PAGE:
SONOMA — You have to be in love, really in love, to understand what you are about to read. Love not a person, but an activity, like doing math, building a house, teaching school or, in this case, playing baseball. It has to be an all-encompassing love, the kind of love that leaves no escape, otherwise what Will Scott did last winter will make no sense to you, no sense whatsoever.
Living in Atlanta, Scott, a right-handed pitcher, would wake up in the morning and go for a run. Then he would go to the gym. “I’d make sure I’d take my protein,” he said. Scott would eat right, get his sleep, keep his weight down and not do stupid stuff a 23-year old young man might be tempted to do. Scott spent all winter in training.
“I didn’t have a reason to do any of that,” Scott said. “I wasn’t under contract with any team.”
Scott couldn’t let go of the game or maybe it was the game that couldn’t let Scott go. Scott was released last year by the San Diego Padres, having spent 31/2 years with the organization, most of it in Class A with a couple of cups of coffee in Class AAA.
“People just got bigger and smarter,” said Scott of his minor league experience.
But Scott couldn’t leave the game any more than he could leave in the closet his right arm that produces an 88-91 mph fastball.
Welcome, folks, to the 2014 Sonoma Stompers, a team full of Will Scotts, 22 players who can’t let go, don’t want to let go, many who probably don’t know how to let go. They leave the game only when every door in front of them slams shut. They need to be worn down, worn out. Like Gabriel Garcia, a right-handed pitcher who was scheduled to start the game Saturday against San Rafael – and then retire.
This is independent baseball, professional baseball without a Major League affiliation. Being independent is more than a word that defines the lack of connection with the big leagues. Independent is also a word that describes the very nature of the players who toil here at Arnold Park and also in parks in San Rafael, Pittsburg and Vallejo, the four sites of the Pacific Association of Professional Baseball Clubs.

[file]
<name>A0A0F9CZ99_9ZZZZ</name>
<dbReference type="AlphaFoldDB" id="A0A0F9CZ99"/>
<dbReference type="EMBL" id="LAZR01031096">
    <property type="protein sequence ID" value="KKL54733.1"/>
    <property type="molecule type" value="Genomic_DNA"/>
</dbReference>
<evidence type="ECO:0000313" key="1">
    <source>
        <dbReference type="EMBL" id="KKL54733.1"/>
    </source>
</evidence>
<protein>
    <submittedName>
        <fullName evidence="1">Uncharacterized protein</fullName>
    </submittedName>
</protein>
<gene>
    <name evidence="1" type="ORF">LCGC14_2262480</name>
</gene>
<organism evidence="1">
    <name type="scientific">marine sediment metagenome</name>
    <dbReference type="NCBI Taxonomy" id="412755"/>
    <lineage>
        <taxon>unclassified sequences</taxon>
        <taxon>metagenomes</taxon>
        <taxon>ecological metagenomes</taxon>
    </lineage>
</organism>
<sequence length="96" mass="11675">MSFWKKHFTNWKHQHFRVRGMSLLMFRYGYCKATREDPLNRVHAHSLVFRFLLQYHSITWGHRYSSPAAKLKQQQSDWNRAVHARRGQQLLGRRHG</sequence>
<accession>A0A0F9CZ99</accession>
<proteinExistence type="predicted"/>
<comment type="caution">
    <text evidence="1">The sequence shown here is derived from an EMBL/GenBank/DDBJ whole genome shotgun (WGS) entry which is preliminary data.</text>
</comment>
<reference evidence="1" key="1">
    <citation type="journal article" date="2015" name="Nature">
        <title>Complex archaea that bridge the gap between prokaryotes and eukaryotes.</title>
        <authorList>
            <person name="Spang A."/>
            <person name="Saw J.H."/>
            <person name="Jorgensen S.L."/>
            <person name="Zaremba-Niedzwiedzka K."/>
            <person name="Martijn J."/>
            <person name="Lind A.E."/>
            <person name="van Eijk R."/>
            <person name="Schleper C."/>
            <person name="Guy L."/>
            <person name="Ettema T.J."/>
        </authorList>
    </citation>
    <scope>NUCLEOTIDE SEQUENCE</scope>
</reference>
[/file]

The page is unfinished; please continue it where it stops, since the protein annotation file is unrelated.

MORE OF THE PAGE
A player in independent baseball needs a strong sense of self. Why else, for example, would Scott come here when initially he didn’t even know where Sonoma was? And for a paycheck something less than winning the lottery? Each team has a monthly salary cap of $15,000 which includes paying two coaches as well as the 22 players.
An independent player always has something to prove. Pitcher Ramon Martinez was released after seven years in the Seattle Mariners’ minor league system, given an explanation that didn’t satisfy him.
“They told me: ‘Don’t give up. You still have a chance,’ ” said Martinez, 29. “If that was the case, why did they release me?”
Each player knows good performance is necessary and must be immediate. The Stompers play just 76 games in a three-month period. Stompers manager Ray Serrano released three players after each accumulated 40 lackluster at-bats.
All players dream of the big leagues but some will be happy with modest achievements. Infielder Charlie Mirabal hasn’t seen his 5-month-old son, Ignacio, in three months, his family in Venezuela.
Birthplace: Petaluma Valley Hospital
Lives with: Parents, Dan and Diane Wilson, and older sister, Joy
Music she listens to on her computer: Alternative and classical
Favorite hobby: Drawing, riding her bike and playing computer games
Dream job: Dental hygienist
Favorite TV show: 'House'
Favorite food: Chicken bakes from Costco's food court
Quote: 'All that we see or seem is but a dream within a dream.' — Edgar Allan Poe